For many years, the internet has been depicted in diagrams as a cloud, so it is hardly surprising that the term ‘cloud computing’ has been taken up to describe a computing paradigm in which software and services are accessed over a network. In contrast to traditional software distribution models, where applications are licensed per user and installed on end-user devices, users access applications on the internet when needed.
Cloud computing builds on earlier types of grid or on-demand computing, where applications and services are provided as a utility model, such as that used for electrical power. In such a model, users are charged for the actual usage of services. This model can offer advantages when compared to traditional licensing mechanisms and allows usage to be matched to actual demand. One of the prime advantages in today’s economy of using cloud computing services is that they allow organisations to turn capital expenses into operating expenses because they subscribe to a service, rather than having to make upfront investments in the technology used.
Cloud computing has been made possible through advances in processors, virtualisation technology, storage technology, fast, inexpensive servers and widespread, reliable broadband connectivity. Technology vendors offering cloud computing services are building massive datacentres, comprising in some cases hundreds of thousands of servers and processors to create immensely powerful, scalable systems.
The list of such vendors is large and growing, offering applications that range from salesforce automation and customer relationship management, to security solutions such as threat protection. Some of the best known include Amazon, Microsoft, Google and Salesforce.com.
However, there is an emerging security issue with such services since the vast majority - as many as 95 per cent of cloud computing sites, according to on-demand identity vendor Symplified - require just a user name and password for access to the services that they offer. This can throw up many problems for organisations since user name and password combinations can be easily compromised. For example, poster child Salesforce.com was forced to admit in November 2007 that it had been the victim of a pair of targeted malware attacks that installed password-stealing software on computers of more than 500 victims. Without the ability to control who is accessing data and what they are doing with it, organisations could well find that they are unable to comply with regulatory and governance requirements.
The software vendor CA, an organisation with a long experience of IT security, states that there are four essential elements of the infrastructure required for cloud computing: identity management, information governance and process management, performance and fault management, and customer experience management. The identity management component is required to address concerns regarding data leakage, compliance, governance, visibility and access control.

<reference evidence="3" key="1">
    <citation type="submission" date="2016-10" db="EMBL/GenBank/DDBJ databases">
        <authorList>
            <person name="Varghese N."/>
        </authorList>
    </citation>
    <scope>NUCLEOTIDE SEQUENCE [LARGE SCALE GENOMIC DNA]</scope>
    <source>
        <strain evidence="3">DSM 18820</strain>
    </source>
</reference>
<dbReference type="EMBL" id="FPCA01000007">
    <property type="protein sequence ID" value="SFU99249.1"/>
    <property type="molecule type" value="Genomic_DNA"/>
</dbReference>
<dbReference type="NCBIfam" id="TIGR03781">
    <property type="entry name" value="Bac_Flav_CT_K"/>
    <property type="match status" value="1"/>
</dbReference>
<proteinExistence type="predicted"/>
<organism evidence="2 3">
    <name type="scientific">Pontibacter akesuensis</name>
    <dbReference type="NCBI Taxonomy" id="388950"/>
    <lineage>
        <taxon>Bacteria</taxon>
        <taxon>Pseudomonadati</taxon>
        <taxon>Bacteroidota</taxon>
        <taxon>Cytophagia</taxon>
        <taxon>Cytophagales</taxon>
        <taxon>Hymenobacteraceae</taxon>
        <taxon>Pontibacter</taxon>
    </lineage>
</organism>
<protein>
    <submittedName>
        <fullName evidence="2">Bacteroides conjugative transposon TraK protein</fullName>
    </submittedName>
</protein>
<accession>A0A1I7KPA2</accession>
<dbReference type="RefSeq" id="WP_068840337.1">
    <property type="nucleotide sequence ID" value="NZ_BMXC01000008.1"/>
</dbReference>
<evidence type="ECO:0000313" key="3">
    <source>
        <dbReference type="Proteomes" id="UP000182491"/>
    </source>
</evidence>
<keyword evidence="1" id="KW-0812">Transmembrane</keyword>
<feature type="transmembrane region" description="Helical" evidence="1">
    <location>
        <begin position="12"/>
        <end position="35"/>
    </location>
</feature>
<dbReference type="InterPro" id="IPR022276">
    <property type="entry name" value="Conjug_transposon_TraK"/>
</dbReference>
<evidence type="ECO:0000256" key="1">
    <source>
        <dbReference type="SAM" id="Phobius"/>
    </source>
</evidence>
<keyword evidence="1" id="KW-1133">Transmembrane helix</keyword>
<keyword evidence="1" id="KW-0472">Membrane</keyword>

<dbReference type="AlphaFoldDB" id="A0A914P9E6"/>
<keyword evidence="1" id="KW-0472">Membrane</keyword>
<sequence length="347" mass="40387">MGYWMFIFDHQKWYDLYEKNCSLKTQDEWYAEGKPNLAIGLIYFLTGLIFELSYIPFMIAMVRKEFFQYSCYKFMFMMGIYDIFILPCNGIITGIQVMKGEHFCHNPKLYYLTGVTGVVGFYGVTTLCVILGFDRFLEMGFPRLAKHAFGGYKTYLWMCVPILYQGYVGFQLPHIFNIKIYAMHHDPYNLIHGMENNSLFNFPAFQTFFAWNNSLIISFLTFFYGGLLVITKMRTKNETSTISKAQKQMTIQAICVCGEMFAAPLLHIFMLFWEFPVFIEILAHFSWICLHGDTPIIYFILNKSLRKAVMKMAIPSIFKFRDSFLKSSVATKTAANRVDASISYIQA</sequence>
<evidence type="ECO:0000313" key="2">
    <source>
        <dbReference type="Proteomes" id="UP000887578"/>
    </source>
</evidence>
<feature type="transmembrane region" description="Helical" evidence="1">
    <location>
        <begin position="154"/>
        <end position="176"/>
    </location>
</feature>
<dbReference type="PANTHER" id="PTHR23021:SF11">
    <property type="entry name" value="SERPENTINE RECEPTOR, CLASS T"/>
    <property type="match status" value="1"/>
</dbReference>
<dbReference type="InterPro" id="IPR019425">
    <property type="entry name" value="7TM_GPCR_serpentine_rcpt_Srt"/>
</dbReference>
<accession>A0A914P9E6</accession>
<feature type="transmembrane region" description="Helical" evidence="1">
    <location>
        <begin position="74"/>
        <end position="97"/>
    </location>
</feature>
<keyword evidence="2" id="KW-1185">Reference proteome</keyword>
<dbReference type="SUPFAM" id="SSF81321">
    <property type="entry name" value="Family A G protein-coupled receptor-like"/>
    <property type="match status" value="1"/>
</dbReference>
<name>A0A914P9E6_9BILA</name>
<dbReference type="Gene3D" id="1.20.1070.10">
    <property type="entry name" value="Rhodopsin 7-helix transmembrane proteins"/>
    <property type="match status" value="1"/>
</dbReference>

However, as many organisations have found, identity management can be a complex and costly process. To deal with this problem, vendors such as CryptoCard are offering managed identity and authentication services for cloud computing environments.
CryptoCard offers an automated, web-based self-service portal for users to sign in using two-factor authentication for higher levels of security. The service is used to authenticate users according to access controls as defined in existing organisational directories, managing all logins and controlling the authorisation process. This provides the organisation granting access with a centralised view of all access and authentication events, matching them with policies in order to ensure compliance across all users and applications connecting in the cloud.
This can also solve the problem of requiring users to remember multiple user name and password combinations for different services as the user can be required to authenticate just once to gain access to multiple resources residing in the cloud. Organisations can more securely offer such single sign-on capabilities since the use of strong authentication mechanisms tied to access control directories gives them greater confidence that the person is who they say that they are. In this way, the problem of federating identities across multiple resources may finally be solved - even resources that reside in other connected clouds offering other services.
As the use of cloud computing services continues to grow, more emphasis is likely to be placed on security - and providing secure access controls will be a key capability. But, one of the prime advantages of using cloud-based services is that they allow organisations to control costs. Such identity services as those described here can solve identity and access management needs for accessing cloud resources, securely and without costing the earth.
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